- Polythene has been banned for tourists and shopkeepers across the Dhams
- 218 temporary toilets have been constructed along Chhota Char Dham route
- The UTDB has provided Rs 2 crore to local municipal bodies for civic work
New Delhi: Cleanliness has historically been associated with divinity, and so religions worldwide have been advocates of cleanliness Since the launch of the Swachh Bharat Abhiyan, initiatives have been taken to instill cleanliness and proper waste management in some of India’s most iconic places of worship such as the Ajmer Sharif Dargah, Golden Temple, Mata Vaishno Devi Temple and several others, under the Swachh Iconic Places programme. Now the progrramme has been extended to Chhota Char Dham Yatra, the four holy sites of Yamunotri, Gangotri, Kedarnath and Badrinath. These places will see waste management implemented on a large scale.
From April 18, the shrines in Yamunotri and Gangotri will open their gates for devotees, while Kedarnath and Badrinath are scheduled to open on April 29 and 30 respectively. Polythene will be completely banned across the four Dhams. Tourists planning to visit these four places of worship will not be allowed to carry any polythene bags and shopkeepers in and around all four sites have also been notified not to sell goods in polythene bags. The Uttarakhand Tourism Development Board (UTDB) has come up with the regulations and apart from banning plastic, the board will also take steps to implement waste management.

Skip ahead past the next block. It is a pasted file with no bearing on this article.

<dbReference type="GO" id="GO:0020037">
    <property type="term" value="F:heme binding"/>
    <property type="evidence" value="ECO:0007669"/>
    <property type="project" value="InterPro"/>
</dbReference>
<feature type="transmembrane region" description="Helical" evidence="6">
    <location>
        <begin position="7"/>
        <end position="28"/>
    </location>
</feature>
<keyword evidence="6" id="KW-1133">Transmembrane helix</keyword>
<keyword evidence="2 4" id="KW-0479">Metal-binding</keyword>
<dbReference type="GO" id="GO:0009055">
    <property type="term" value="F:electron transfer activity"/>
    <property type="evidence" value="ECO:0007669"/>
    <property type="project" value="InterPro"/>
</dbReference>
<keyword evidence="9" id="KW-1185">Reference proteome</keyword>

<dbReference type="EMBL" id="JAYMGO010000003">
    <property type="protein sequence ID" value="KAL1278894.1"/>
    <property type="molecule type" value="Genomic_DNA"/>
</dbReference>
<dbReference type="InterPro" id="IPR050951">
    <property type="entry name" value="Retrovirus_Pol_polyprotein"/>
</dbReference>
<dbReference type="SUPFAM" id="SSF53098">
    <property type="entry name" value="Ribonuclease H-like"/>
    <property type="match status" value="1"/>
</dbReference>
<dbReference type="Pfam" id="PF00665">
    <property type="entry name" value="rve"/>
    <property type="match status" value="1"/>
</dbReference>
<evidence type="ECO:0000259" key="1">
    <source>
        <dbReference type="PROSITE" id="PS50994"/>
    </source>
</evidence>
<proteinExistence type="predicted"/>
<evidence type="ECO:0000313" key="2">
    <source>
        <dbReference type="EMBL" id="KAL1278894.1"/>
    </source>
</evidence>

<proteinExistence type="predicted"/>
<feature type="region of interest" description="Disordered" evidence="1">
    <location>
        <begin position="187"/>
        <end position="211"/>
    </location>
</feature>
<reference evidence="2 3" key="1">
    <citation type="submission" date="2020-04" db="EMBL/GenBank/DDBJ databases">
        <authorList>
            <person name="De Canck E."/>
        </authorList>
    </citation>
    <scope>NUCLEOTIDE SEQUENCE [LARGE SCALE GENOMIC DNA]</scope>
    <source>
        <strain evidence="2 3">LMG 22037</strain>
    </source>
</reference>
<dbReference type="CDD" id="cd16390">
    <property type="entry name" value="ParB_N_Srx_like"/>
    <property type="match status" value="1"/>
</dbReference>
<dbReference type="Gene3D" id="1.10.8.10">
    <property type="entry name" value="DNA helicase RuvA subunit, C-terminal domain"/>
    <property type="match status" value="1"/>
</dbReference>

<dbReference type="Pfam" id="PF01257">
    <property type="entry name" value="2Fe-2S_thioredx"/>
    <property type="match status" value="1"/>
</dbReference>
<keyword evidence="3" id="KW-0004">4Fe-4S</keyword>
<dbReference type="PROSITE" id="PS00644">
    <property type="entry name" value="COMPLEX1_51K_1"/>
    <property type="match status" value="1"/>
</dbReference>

Nearly 8 to 10 lakh people take the Chhota Char Dham Yatra every year and this results in largescale pollution not only in the four spots but throughout the route taken to cover the Char Dhams. This is why we have taken up a comprehensive programme to ensure that not only are the four holy spots clean but the waste generated around them is also managed properly, said Yogendra Kumar Gangwar, Deputy Director, Uttarakhand Tourism Development Board.
UTDB is also the coordinating body between the municipal corporations of the four holy sites. 218 temporary toilets have been constructed throughout the route for devotees to use, which will be cleaned by 234 sanitation workers, appointed via Sulabh International. The UTDB has allocated a sum of Rs 2 crore to the local municipalities for improving sanitation facilities. To ensure that tourists do not use plastic water bottles, the UTDB has installed 22 drinking water stations across the route.
Lack of toilets along the Chhota Char Dham route was a major problem for tourists but this year onwards, it will no longer be an issue. 218 temporary toilets have been constructed along the route and these will be cleaned daily by a workforce of more than 250 people. The waste will be transported to areas with a waste management plant and treated there, said Mr Gangwar
The local municipal bodies have also been asked to conduct regular cleanliness campaigns across the four tourist sites, once or twice every week. UTDB said that by cleaning the spots regularly, there would be lesser chances of waste accumulating rapidly. The UTDB is hoping that at least 150 to 200 tonnes of waste can be cleaned weekly from the four spots and in the coming weeks, all the four holy spots will be much cleaner than these have ever been.